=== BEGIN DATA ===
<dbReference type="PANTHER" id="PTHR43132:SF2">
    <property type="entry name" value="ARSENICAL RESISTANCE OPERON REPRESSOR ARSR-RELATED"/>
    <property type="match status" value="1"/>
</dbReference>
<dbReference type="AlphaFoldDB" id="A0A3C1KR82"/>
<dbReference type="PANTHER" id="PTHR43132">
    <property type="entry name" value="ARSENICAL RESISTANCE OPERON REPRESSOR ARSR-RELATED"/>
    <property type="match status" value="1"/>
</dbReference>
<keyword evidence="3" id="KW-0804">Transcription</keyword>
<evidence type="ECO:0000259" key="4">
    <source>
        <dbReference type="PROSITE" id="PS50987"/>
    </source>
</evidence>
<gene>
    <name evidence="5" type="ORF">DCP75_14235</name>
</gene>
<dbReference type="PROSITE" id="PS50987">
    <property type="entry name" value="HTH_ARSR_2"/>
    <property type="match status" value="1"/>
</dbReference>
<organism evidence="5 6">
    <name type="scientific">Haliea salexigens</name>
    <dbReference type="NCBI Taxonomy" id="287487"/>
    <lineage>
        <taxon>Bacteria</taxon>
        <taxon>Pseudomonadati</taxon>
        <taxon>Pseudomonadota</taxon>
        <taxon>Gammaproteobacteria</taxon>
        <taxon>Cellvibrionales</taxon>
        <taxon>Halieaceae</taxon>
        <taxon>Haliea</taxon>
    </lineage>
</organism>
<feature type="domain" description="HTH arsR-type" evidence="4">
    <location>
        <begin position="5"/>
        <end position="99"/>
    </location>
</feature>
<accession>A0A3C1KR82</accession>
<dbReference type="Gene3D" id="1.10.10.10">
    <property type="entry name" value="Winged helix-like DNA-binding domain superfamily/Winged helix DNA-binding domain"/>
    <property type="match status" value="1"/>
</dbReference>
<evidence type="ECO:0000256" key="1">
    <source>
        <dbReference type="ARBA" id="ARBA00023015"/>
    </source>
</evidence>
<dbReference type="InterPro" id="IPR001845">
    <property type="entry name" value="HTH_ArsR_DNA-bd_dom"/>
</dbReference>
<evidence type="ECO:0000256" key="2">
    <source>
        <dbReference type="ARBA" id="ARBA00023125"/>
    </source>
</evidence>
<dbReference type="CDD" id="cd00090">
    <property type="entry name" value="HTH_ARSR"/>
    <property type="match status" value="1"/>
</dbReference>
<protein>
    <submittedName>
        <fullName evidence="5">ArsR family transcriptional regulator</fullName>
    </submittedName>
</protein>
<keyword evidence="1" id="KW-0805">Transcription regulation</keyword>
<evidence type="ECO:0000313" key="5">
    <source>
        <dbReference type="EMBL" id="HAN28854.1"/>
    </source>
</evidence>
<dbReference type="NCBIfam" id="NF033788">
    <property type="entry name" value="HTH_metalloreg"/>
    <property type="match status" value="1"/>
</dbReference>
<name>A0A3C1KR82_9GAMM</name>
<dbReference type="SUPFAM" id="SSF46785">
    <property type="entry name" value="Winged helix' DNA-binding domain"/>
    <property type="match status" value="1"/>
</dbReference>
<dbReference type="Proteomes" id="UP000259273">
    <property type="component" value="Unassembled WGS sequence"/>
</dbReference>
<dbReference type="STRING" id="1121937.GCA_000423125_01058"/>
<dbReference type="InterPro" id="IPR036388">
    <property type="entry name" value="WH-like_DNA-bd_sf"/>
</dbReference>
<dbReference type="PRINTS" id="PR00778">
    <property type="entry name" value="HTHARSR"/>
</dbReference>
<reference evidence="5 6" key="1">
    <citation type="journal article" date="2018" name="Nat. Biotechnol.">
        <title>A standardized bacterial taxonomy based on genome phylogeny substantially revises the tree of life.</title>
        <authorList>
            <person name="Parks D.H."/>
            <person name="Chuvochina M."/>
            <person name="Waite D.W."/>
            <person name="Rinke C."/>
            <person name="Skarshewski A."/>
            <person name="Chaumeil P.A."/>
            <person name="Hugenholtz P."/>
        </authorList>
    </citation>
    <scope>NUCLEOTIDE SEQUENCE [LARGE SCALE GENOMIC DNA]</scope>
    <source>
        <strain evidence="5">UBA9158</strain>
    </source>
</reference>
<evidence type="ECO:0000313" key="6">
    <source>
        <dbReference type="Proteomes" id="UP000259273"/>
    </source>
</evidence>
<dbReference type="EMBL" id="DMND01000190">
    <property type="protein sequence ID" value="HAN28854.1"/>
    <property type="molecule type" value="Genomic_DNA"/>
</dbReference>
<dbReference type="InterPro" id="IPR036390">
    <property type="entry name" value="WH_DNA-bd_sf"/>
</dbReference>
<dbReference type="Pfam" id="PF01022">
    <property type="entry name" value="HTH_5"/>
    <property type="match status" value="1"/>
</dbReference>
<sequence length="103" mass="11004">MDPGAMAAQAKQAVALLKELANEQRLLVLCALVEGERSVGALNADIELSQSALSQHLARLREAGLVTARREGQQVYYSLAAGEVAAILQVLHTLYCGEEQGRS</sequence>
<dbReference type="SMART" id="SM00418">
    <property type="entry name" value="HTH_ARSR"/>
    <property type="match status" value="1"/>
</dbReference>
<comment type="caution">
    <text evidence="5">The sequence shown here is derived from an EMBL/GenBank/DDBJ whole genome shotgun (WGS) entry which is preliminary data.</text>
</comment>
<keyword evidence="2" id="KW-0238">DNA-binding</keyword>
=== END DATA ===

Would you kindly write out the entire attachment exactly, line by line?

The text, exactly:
<dbReference type="PANTHER" id="PTHR43132:SF2">
    <property type="entry name" value="ARSENICAL RESISTANCE OPERON REPRESSOR ARSR-RELATED"/>
    <property type="match status" value="1"/>
</dbReference>
<dbReference type="AlphaFoldDB" id="A0A3C1KR82"/>
<dbReference type="PANTHER" id="PTHR43132">
    <property type="entry name" value="ARSENICAL RESISTANCE OPERON REPRESSOR ARSR-RELATED"/>
    <property type="match status" value="1"/>
</dbReference>
<keyword evidence="3" id="KW-0804">Transcription</keyword>
<evidence type="ECO:0000259" key="4">
    <source>
        <dbReference type="PROSITE" id="PS50987"/>
    </source>
</evidence>
<gene>
    <name evidence="5" type="ORF">DCP75_14235</name>
</gene>
<dbReference type="PROSITE" id="PS50987">
    <property type="entry name" value="HTH_ARSR_2"/>
    <property type="match status" value="1"/>
</dbReference>
<organism evidence="5 6">
    <name type="scientific">Haliea salexigens</name>
    <dbReference type="NCBI Taxonomy" id="287487"/>
    <lineage>
        <taxon>Bacteria</taxon>
        <taxon>Pseudomonadati</taxon>
        <taxon>Pseudomonadota</taxon>
        <taxon>Gammaproteobacteria</taxon>
        <taxon>Cellvibrionales</taxon>
        <taxon>Halieaceae</taxon>
        <taxon>Haliea</taxon>
    </lineage>
</organism>
<feature type="domain" description="HTH arsR-type" evidence="4">
    <location>
        <begin position="5"/>
        <end position="99"/>
    </location>
</feature>
<accession>A0A3C1KR82</accession>
<dbReference type="Gene3D" id="1.10.10.10">
    <property type="entry name" value="Winged helix-like DNA-binding domain superfamily/Winged helix DNA-binding domain"/>
    <property type="match status" value="1"/>
</dbReference>
<evidence type="ECO:0000256" key="1">
    <source>
        <dbReference type="ARBA" id="ARBA00023015"/>
    </source>
</evidence>
<dbReference type="InterPro" id="IPR001845">
    <property type="entry name" value="HTH_ArsR_DNA-bd_dom"/>
</dbReference>
<evidence type="ECO:0000256" key="2">
    <source>
        <dbReference type="ARBA" id="ARBA00023125"/>
    </source>
</evidence>
<dbReference type="CDD" id="cd00090">
    <property type="entry name" value="HTH_ARSR"/>
    <property type="match status" value="1"/>
</dbReference>
<protein>
    <submittedName>
        <fullName evidence="5">ArsR family transcriptional regulator</fullName>
    </submittedName>
</protein>
<keyword evidence="1" id="KW-0805">Transcription regulation</keyword>
<evidence type="ECO:0000313" key="5">
    <source>
        <dbReference type="EMBL" id="HAN28854.1"/>
    </source>
</evidence>
<dbReference type="NCBIfam" id="NF033788">
    <property type="entry name" value="HTH_metalloreg"/>
    <property type="match status" value="1"/>
</dbReference>
<name>A0A3C1KR82_9GAMM</name>
<dbReference type="SUPFAM" id="SSF46785">
    <property type="entry name" value="Winged helix' DNA-binding domain"/>
    <property type="match status" value="1"/>
</dbReference>
<dbReference type="Proteomes" id="UP000259273">
    <property type="component" value="Unassembled WGS sequence"/>
</dbReference>
<dbReference type="STRING" id="1121937.GCA_000423125_01058"/>
<dbReference type="InterPro" id="IPR036388">
    <property type="entry name" value="WH-like_DNA-bd_sf"/>
</dbReference>
<dbReference type="PRINTS" id="PR00778">
    <property type="entry name" value="HTHARSR"/>
</dbReference>
<reference evidence="5 6" key="1">
    <citation type="journal article" date="2018" name="Nat. Biotechnol.">
        <title>A standardized bacterial taxonomy based on genome phylogeny substantially revises the tree of life.</title>
        <authorList>
            <person name="Parks D.H."/>
            <person name="Chuvochina M."/>
            <person name="Waite D.W."/>
            <person name="Rinke C."/>
            <person name="Skarshewski A."/>
            <person name="Chaumeil P.A."/>
            <person name="Hugenholtz P."/>
        </authorList>
    </citation>
    <scope>NUCLEOTIDE SEQUENCE [LARGE SCALE GENOMIC DNA]</scope>
    <source>
        <strain evidence="5">UBA9158</strain>
    </source>
</reference>
<evidence type="ECO:0000313" key="6">
    <source>
        <dbReference type="Proteomes" id="UP000259273"/>
    </source>
</evidence>
<dbReference type="EMBL" id="DMND01000190">
    <property type="protein sequence ID" value="HAN28854.1"/>
    <property type="molecule type" value="Genomic_DNA"/>
</dbReference>
<dbReference type="InterPro" id="IPR036390">
    <property type="entry name" value="WH_DNA-bd_sf"/>
</dbReference>
<dbReference type="Pfam" id="PF01022">
    <property type="entry name" value="HTH_5"/>
    <property type="match status" value="1"/>
</dbReference>
<sequence length="103" mass="11004">MDPGAMAAQAKQAVALLKELANEQRLLVLCALVEGERSVGALNADIELSQSALSQHLARLREAGLVTARREGQQVYYSLAAGEVAAILQVLHTLYCGEEQGRS</sequence>
<dbReference type="SMART" id="SM00418">
    <property type="entry name" value="HTH_ARSR"/>
    <property type="match status" value="1"/>
</dbReference>
<comment type="caution">
    <text evidence="5">The sequence shown here is derived from an EMBL/GenBank/DDBJ whole genome shotgun (WGS) entry which is preliminary data.</text>
</comment>
<keyword evidence="2" id="KW-0238">DNA-binding</keyword>